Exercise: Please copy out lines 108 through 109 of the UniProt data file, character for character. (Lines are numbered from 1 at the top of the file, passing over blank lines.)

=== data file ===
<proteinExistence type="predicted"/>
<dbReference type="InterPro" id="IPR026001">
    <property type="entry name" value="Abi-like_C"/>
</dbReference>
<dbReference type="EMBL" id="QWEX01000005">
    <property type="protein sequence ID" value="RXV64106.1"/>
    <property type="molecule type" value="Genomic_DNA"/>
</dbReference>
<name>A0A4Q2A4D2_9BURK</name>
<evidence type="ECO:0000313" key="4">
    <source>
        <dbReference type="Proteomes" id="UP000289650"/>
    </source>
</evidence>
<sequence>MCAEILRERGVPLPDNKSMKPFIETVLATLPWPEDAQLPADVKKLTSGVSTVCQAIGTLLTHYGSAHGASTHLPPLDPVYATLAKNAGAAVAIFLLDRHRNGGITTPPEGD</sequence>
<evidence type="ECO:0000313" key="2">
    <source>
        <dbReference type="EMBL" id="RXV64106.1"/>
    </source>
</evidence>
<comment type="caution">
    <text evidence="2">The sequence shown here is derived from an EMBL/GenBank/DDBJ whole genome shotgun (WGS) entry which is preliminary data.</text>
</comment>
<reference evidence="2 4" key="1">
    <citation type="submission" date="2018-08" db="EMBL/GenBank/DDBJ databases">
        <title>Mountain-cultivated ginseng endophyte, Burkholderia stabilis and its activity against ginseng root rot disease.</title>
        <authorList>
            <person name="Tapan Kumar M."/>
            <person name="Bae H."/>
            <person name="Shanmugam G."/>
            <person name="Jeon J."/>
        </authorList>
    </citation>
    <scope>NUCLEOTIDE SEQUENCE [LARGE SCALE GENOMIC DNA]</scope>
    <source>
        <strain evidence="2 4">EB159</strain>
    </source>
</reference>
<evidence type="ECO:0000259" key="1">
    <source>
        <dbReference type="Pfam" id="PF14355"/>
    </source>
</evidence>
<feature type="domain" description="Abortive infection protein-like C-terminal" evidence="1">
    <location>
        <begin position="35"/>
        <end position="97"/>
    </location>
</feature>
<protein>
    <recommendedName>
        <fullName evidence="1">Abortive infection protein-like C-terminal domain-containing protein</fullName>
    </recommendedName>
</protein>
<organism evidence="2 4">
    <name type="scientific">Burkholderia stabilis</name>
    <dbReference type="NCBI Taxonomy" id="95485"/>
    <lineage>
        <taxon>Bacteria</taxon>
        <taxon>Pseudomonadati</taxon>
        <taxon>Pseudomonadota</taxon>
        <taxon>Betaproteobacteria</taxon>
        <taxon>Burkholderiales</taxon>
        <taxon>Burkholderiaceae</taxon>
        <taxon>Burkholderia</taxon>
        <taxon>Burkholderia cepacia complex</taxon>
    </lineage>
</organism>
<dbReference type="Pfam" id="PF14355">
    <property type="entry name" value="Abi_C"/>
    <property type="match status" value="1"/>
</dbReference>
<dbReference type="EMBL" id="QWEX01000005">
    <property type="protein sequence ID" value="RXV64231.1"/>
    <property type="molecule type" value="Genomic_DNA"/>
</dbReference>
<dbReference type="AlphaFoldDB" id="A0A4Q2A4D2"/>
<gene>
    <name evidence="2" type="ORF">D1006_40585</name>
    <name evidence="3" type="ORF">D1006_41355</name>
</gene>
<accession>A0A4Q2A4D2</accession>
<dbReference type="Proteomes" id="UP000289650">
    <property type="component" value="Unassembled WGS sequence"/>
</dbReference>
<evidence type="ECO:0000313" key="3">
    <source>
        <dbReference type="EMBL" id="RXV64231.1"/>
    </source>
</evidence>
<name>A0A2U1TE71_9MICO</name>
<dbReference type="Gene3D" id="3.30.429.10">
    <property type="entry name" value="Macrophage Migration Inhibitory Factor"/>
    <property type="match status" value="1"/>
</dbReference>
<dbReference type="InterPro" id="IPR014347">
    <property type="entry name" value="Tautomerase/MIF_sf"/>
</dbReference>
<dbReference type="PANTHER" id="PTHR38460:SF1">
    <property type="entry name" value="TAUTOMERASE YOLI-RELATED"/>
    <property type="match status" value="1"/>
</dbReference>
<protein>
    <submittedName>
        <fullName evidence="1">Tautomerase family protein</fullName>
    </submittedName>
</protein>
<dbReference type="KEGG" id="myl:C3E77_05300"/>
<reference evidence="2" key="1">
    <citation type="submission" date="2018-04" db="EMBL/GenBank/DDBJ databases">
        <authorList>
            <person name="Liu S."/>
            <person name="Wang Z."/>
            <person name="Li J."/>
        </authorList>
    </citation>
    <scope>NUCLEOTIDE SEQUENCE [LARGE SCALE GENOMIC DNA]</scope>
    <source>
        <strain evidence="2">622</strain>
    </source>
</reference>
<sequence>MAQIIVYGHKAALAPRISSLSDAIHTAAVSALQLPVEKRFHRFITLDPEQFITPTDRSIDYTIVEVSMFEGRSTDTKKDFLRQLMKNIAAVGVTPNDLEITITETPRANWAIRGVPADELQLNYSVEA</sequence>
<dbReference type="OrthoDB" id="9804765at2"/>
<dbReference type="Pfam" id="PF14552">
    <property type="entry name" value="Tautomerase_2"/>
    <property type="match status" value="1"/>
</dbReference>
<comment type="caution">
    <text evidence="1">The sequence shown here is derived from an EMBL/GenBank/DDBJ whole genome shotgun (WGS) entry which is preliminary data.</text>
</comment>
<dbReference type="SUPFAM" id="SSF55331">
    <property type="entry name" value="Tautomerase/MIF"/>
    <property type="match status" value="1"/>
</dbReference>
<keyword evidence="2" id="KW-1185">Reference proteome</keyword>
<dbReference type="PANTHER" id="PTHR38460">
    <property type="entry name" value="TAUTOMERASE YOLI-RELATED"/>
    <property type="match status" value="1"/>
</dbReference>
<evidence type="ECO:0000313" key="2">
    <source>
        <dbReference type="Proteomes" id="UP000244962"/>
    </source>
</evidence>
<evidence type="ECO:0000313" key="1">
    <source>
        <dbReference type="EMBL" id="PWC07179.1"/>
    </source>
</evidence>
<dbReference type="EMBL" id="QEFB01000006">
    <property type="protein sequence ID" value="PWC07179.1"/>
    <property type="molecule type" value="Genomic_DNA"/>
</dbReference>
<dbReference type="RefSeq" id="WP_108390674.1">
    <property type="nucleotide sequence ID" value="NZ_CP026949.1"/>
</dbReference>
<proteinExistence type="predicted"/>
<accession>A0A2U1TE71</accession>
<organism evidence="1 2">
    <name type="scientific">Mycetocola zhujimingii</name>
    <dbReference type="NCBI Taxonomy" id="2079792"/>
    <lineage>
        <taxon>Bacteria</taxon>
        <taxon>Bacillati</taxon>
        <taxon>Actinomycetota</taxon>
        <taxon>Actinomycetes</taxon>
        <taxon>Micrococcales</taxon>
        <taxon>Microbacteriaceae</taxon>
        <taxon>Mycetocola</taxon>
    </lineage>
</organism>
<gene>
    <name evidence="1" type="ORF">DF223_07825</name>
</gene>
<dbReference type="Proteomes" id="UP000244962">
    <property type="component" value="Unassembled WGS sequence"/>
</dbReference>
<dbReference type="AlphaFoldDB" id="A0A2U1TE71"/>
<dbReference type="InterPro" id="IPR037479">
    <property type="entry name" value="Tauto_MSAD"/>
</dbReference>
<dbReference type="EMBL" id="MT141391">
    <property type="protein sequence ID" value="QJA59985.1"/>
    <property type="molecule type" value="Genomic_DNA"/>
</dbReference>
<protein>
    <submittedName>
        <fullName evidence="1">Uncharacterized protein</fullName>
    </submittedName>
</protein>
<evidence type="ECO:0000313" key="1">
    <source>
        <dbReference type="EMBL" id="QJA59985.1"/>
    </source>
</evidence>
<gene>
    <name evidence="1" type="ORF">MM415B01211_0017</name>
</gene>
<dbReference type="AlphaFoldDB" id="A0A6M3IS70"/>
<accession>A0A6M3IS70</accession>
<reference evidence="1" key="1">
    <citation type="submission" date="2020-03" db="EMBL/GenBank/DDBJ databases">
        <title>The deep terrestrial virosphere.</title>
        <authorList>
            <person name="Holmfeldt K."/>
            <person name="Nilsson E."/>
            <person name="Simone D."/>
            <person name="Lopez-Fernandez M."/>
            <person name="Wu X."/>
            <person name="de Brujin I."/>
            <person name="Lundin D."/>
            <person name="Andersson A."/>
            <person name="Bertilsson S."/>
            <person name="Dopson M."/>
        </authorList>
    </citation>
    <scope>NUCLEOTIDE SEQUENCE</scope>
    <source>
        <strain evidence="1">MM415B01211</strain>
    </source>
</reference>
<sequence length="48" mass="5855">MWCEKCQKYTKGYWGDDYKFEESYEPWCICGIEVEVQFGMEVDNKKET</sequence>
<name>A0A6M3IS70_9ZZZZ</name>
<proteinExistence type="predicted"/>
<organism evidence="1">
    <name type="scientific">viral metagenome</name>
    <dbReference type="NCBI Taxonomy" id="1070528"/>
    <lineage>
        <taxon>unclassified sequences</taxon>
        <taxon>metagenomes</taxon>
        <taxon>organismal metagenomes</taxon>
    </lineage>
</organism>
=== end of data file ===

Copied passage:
<dbReference type="KEGG" id="myl:C3E77_05300"/>
<reference evidence="2" key="1">